Many feed mills have reportedly stopped substituting wheat for corn, with the China Feed Industry Association noting that corn usage in compound feed increased from 35.3 to 40.8% during the first four months of this year.
“Since the beginning of the calendar year 2022, corn prices have remained stable but at high levels. The industry consensus is that the gap between China's corn demand and supply will persist for the foreseeable future. The availability of substitutes and imports is an important determinant of corn feed consumption.”
China looks to US and Brazil for corn
The USDA FAS team forecast MY 2022/23 corn imports at 18 MMT, 2 MMT lower than its prior estimate and the same as USDA's official estimate.
China has turned to the US to close its 2-4 MMT corn supply gap in MY2021/22 due to the war in Ukraine.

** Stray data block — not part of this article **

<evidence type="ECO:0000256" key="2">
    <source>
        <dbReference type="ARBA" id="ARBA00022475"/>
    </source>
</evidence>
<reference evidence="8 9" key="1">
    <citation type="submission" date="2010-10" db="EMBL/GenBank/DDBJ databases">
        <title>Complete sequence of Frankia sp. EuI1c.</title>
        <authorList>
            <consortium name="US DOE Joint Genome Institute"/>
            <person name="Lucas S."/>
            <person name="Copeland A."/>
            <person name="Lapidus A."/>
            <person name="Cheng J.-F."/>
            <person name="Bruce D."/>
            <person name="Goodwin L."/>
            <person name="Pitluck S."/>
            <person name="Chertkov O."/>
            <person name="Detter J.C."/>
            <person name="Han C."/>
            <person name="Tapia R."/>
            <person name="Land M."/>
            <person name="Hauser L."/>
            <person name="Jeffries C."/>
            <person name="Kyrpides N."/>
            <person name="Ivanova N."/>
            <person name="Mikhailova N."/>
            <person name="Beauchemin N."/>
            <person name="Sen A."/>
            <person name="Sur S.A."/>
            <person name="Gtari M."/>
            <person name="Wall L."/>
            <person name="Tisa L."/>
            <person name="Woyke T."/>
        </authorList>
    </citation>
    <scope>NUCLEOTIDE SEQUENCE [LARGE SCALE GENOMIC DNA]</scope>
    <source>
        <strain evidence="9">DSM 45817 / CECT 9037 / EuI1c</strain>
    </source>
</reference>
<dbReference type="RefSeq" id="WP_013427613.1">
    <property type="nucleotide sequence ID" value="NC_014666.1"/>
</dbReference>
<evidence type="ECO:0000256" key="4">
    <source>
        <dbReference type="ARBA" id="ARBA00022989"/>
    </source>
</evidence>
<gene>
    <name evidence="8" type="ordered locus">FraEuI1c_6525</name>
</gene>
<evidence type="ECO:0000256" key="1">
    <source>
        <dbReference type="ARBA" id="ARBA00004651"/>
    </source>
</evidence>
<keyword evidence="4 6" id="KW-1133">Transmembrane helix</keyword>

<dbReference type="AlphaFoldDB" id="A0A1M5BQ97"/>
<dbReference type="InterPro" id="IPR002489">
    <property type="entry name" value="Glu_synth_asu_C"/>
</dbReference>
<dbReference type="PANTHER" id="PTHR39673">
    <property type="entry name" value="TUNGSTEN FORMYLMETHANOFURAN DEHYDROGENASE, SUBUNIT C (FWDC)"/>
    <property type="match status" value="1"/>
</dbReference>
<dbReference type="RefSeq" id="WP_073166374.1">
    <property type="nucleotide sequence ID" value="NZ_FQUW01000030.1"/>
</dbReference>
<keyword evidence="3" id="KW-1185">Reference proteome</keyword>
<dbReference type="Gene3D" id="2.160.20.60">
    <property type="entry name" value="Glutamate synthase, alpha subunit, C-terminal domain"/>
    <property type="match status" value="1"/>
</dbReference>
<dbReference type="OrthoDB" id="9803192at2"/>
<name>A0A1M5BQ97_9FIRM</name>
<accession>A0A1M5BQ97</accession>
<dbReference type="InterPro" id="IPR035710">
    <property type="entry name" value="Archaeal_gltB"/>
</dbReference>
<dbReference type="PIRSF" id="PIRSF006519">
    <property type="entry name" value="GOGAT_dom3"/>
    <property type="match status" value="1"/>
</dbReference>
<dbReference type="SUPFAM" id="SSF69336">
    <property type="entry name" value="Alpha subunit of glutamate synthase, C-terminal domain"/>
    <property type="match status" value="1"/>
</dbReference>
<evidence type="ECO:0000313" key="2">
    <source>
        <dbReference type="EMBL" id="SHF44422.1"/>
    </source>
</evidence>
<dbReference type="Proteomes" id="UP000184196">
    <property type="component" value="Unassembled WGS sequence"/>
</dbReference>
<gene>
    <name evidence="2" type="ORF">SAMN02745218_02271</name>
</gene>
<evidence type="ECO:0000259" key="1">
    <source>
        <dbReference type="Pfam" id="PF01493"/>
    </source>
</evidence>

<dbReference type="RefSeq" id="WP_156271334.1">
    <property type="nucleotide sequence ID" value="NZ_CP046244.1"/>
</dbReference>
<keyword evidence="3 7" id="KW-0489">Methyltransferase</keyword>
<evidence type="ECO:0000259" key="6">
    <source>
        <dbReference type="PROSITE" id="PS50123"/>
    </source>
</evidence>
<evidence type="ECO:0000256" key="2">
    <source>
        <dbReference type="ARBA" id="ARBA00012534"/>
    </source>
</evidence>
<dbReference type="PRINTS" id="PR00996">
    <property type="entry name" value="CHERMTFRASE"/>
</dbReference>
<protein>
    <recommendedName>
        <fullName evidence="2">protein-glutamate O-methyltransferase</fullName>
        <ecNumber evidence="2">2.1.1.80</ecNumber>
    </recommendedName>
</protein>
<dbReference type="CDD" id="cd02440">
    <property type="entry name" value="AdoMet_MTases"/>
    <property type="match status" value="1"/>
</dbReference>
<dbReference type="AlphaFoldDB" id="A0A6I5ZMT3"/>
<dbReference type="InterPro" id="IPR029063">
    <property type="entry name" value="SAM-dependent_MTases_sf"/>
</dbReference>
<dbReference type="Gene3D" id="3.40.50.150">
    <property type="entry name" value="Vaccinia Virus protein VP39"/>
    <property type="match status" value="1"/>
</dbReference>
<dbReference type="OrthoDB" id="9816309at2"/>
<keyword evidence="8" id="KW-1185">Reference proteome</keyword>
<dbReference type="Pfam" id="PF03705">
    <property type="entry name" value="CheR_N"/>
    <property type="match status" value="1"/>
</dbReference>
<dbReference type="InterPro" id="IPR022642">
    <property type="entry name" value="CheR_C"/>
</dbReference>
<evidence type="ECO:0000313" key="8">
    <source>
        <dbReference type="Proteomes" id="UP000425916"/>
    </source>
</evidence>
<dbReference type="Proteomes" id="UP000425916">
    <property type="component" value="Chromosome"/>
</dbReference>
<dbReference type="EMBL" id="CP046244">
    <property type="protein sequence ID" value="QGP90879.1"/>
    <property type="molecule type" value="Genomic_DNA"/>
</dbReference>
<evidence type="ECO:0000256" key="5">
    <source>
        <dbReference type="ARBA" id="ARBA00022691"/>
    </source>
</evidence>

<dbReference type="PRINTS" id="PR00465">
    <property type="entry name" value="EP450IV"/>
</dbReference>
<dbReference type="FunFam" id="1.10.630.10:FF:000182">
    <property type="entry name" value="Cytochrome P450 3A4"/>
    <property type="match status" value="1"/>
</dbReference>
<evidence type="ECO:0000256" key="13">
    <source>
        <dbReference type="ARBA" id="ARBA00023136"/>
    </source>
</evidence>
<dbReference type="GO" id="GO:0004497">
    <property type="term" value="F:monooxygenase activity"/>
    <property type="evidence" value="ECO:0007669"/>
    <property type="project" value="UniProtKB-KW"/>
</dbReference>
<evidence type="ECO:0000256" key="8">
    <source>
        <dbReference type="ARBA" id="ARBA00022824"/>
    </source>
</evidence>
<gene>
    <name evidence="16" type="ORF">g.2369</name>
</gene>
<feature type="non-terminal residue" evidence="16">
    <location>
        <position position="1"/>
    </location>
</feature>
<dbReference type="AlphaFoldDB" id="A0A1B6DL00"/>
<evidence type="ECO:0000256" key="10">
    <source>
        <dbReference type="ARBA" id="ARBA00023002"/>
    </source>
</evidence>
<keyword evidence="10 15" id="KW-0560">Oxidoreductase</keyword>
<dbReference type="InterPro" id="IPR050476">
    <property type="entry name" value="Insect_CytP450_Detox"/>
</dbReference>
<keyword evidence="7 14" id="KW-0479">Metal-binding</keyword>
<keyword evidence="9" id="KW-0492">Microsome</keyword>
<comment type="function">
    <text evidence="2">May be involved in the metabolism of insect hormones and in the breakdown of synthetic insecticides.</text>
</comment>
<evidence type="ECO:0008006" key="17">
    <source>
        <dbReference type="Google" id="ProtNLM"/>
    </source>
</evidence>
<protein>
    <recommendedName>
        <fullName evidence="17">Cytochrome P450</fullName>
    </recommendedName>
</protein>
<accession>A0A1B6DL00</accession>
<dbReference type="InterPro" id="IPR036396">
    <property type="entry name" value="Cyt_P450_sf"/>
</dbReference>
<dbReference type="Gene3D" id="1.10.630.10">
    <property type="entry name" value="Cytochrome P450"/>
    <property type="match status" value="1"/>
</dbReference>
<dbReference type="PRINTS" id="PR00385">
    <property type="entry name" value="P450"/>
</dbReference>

“In April alone, China purchased 4.5 MMT of US corn with more than 2.6 MMT for MY2021/22 and close to 2 MMT for MY2022/23. There were no big purchases in May mainly due to the depreciation of the RMB against the US dollar.
“However, in recent weeks, the exchange rate has become more favorable. The after-tax landed prices of US corn to southern Chinese ports returned to around RMB 3,000 per ton in June from RMB 3,200 per ton in May. It's projected over 1.3 MMT of US corn will arrive in China in June, mainly in Zhejiang, Guangdong, and Shandong provinces.”
Notably, in April, China and Brazil signed an updated protocol on phytosanitary requirements for exporting Brazilian corn to China.
“Industry sources speculate that China might have already purchased between 250,000 to 400,000 tons of corn from Brazil. Brazilian corn's after-tariff price is RMB 200 per ton lower than US corn. It will take two to three months for corn from Brazil to reach ports in China, and it might go into the national reserves instead of being distributed to the market.
“In the past, most Chinese enterprises moved away from Brazilian corn due to the extended shipping times and high freight costs. The lack of relevant government approvals for genetically modified corn also added to the difficulty of importing from Brazil.”
Sorghum is pricey